Our Tempo Rogue deck list guide goes through the ins-and-outs of this popular Rogue build for the Saviors of Uldum expansion! This guide will teach you how to mulligan, pilot, and substitute cards for this archetype!
Introduction to Tempo Rogue
Rogue as a class and tempo cards went hand in hand ever since the game was created, so it’s no surprise that a variant of that wants to capitalize on them was one of the most popular Rogue decks throughout the history of Hearthstone. Even late in Rastakhan’s Rumble, while not as dominating as it is now, Tempo Rogue was already making a good show and the deck became so effective with the combination of the strong Basic and Classic cards alongside the tools in Rise of Shadows that it actually got hit by a nerf bat. Though it didn’t get many shiny goodies in Saviors of Uldum, the addition of Hooked Scimitar and Pharaoh Cat further increased the consistency of the latest builds which moved on from incorporating a lot of expensive mid game Legendaries (which made the deck way cheaper than it was in Rise of Shadows).
Keep in mind that players still weren’t able to figure out the best version. While more aggressive version (often called “Face Rogue”) is the most popular, some players had success with a more classic “Thief” version running the whole Underbelly Fence, Blink Fox, Vendetta etc. package
Tempo Rogue Deck List
Check out alternative versions of this deck on our Tempo Rogue archetype page!
Tempo Rogue Mulligan Strategy & Guide
VS Fast Decks
Higher Priority (Keep every time)
- Backstab– One of the best cards against faster decks, you can remove an early threat without losing any tempo, which is exactly what you want to do.
- Pharaoh Cat – A fairly sticky one-drop which replaces itself and allows you to deal with 2-health minions with your dagger on the next turn.
- Faerie Dragon – This card provides additional early-game tempo for a deck that often has to resort to finicky plays on turn 3 or 4.
- Hench-Clan Thug – Great 3-drop, especially vs Aggro, since they often don’t have a great way to remove a 4/4 on T3. And if they don’t, it can grow and snowball the game. Usually gets you 2 for 1 vs Aggro.
Lower Priority (Keep only if certain conditions are met)
- EVIL Miscreant / SI:7 Agent / Edwin VanCleef – Your 3-drop combo cards. They’re all amazing vs Aggro, but at the same time, they’re nearly useless if you don’t activate their combos. That’s why keep them only with Coin OR with another way to activate them, such as Backstab or Prep + spell. If you go first AND you have none of those, I’d throw them away, since they are too slow if you don’t get it. Also, keep as many as you can activate. E.g. if you’re on Coin and you don’t have another activator, you can keep 1, but if you’re on Coin and you have Backstab too, you can keep 2.
VS Slow Decks
Higher Priority (Keep every time)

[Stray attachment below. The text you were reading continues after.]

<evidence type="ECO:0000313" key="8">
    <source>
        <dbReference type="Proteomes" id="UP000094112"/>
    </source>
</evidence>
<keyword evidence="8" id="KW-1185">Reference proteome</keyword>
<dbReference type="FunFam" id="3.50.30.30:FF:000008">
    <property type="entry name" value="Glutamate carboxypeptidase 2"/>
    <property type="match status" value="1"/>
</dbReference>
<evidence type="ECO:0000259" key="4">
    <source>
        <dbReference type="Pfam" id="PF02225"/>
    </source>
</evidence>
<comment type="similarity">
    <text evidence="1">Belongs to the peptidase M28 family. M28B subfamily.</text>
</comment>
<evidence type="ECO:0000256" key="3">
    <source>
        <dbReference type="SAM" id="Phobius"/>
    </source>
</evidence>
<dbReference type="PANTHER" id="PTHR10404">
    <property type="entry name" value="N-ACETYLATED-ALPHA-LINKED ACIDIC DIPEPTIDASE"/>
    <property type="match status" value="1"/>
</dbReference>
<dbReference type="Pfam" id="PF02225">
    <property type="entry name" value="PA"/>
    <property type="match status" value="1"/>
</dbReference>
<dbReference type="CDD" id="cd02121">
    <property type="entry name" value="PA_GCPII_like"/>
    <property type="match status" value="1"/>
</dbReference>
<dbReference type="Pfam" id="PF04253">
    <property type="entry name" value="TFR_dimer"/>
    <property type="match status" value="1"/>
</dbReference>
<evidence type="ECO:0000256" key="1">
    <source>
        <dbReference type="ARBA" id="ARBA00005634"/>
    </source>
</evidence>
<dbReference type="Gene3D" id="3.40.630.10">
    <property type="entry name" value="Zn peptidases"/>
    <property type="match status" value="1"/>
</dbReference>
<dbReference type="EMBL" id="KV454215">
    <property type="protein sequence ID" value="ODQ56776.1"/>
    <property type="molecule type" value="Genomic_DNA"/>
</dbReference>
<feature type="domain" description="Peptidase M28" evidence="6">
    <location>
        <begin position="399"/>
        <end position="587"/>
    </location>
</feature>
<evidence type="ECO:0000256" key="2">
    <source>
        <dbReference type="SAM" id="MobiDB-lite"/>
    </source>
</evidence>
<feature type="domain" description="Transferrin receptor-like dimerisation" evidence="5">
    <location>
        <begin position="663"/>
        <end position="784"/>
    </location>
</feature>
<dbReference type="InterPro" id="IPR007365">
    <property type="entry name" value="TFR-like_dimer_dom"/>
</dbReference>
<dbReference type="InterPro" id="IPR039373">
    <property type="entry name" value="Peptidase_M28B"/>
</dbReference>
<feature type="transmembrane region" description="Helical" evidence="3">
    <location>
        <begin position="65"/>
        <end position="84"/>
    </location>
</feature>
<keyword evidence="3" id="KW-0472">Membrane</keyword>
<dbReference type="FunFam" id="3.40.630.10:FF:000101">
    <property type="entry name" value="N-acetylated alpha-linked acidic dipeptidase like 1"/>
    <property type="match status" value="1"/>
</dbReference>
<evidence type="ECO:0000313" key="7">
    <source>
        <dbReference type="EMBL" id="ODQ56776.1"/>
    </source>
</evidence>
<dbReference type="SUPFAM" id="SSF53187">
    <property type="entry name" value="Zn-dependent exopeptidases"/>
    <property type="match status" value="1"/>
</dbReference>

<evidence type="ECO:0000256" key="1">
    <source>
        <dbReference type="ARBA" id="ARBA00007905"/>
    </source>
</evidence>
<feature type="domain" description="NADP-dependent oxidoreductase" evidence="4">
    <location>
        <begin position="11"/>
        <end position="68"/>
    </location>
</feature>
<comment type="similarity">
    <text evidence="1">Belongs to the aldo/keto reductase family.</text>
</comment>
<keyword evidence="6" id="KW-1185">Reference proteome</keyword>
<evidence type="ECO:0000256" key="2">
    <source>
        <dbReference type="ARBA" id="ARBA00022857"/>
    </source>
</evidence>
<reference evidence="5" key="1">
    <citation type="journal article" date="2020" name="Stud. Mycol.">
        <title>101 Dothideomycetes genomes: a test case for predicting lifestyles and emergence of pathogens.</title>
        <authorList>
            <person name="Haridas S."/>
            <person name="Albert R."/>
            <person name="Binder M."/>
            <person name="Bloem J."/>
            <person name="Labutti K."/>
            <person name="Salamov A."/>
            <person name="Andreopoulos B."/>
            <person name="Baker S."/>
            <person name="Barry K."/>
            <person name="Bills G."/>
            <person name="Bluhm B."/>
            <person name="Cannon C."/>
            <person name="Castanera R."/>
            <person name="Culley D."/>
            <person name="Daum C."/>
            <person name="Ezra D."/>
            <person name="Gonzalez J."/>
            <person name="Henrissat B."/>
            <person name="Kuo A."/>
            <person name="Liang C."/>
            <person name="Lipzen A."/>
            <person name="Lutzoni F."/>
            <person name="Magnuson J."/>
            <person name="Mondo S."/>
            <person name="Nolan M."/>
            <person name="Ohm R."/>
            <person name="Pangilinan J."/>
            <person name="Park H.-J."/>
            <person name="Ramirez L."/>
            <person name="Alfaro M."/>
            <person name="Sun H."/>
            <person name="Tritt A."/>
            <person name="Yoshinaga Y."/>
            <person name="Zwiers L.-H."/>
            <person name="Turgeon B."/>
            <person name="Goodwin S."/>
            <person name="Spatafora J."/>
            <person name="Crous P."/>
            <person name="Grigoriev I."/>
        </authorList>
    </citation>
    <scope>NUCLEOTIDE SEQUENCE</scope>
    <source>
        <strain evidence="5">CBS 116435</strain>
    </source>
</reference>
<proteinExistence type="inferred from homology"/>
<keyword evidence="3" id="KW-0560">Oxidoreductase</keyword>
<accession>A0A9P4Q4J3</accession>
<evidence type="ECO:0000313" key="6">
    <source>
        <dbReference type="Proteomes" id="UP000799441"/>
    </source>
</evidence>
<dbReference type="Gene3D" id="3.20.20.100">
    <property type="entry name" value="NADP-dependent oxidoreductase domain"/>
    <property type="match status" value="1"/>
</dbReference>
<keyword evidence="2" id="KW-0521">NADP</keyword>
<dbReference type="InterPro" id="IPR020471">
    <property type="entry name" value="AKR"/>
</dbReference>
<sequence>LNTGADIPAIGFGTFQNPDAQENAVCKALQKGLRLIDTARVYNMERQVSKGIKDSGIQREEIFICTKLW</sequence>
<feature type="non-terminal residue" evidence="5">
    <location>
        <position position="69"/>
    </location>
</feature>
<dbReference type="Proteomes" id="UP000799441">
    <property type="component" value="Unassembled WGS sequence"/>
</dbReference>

- Pharaoh Cat – Solid 1-drop, no reason to not keep it, since it replaces itself with something. While it can give you a useless card, having some board presence on T1 is important.
- Hench-Clan Thug – Great, snowbally 3-drop – you will always dagger up on Turn 2, which means that you can turn it into a 4/4 on T3 and if your opponent can’t answer, snowball it further.
- EVIL Miscreant – While too slow to keep by itself vs Aggro, it’s not the case vs Control. Of course, you won’t drop it as a 1/4 when going first, but you still might be able to activate it with a Backstab, and you can always hold it until T4-T5 and it will still be great.
Lower Priority (Keep only if certain conditions are met)
- Edwin VanCleef – Early big Edwin is one of the potential ways to win slow matchups, but I don’t recommend going all in. You want to keep him if you have a cheap hand, especially one with a Coin. For example, Turn 2 Coin + Backstab + Edwin is a great play. You create an early 6/6 without using too many of your precious resources.
Tempo Rogue Play Strategy
VS Aggro Decks
Rogue was never known as a great anti-aggro class: the lack of board clears, strong permanent removals and heals – not to mention the fact that it often takes lots of early damage from stabbing minions with Hero Power –, being rushed in the mid-game by Aggro is quite common.
This means that you can’t go for the long game under most circumstances, especially because you almost always have more burn to work with than your opponents will. The basic idea is therefore to out-tempo them in the early game and capitalize on the board control you’ve gained and the repetitive minion damage it entails, not to mention that you get to dictate the trades in a way that’s favorable to you. If you’re behind, you become more desperate and you use most of your resources to stay alive.
Which is why the mulligan and first few turns are absolutely crucial. Keep cheap cards and Combo cards that you CAN activate (with Coin, Backstab etc.) Then, during the first few turns, you have to play as fast as possible to push your opponent off the board, regardless of how many resources this requires from you. Try to gain the early game board control and stick a minion or two. Thanks to that, you will be able to pick your trades and only do the good ones. Use your Hero Power. Don’t be afraid to take damage in early game – poke those minions every time you have a good attack. In the long run, you’ll save yourself damage because the minions won’t get to hit you over and over again – however, keep in mind that the math can quickly shift in mirrors as fellow Rogue players can burst you down heavily with Waggle Picks, Leeroy Jenkins and all their other goodies.
That said, you don’t want to play the control role forever: once you’ve established board control, it’s time to push face damage. You have more than enough burst in the deck to close out the game even if your opponent manages to take back the initiative, so don’t help him by overtrading. Pushing damage is especially good vs other Rogue decks and Warlocks. In case of Rogue, they also don’t have many defensive tools, so most of the damage will stick, and if you do it, they might start playing much more defensively with their weapon (stop using it to get board control). As for the Warlocks, they can trade life for value directly, so the lower they are, the less likely is that they will still Life Tap. Which in turn means that they will get less resources, and probably lose the game because of that.
VS Control Decks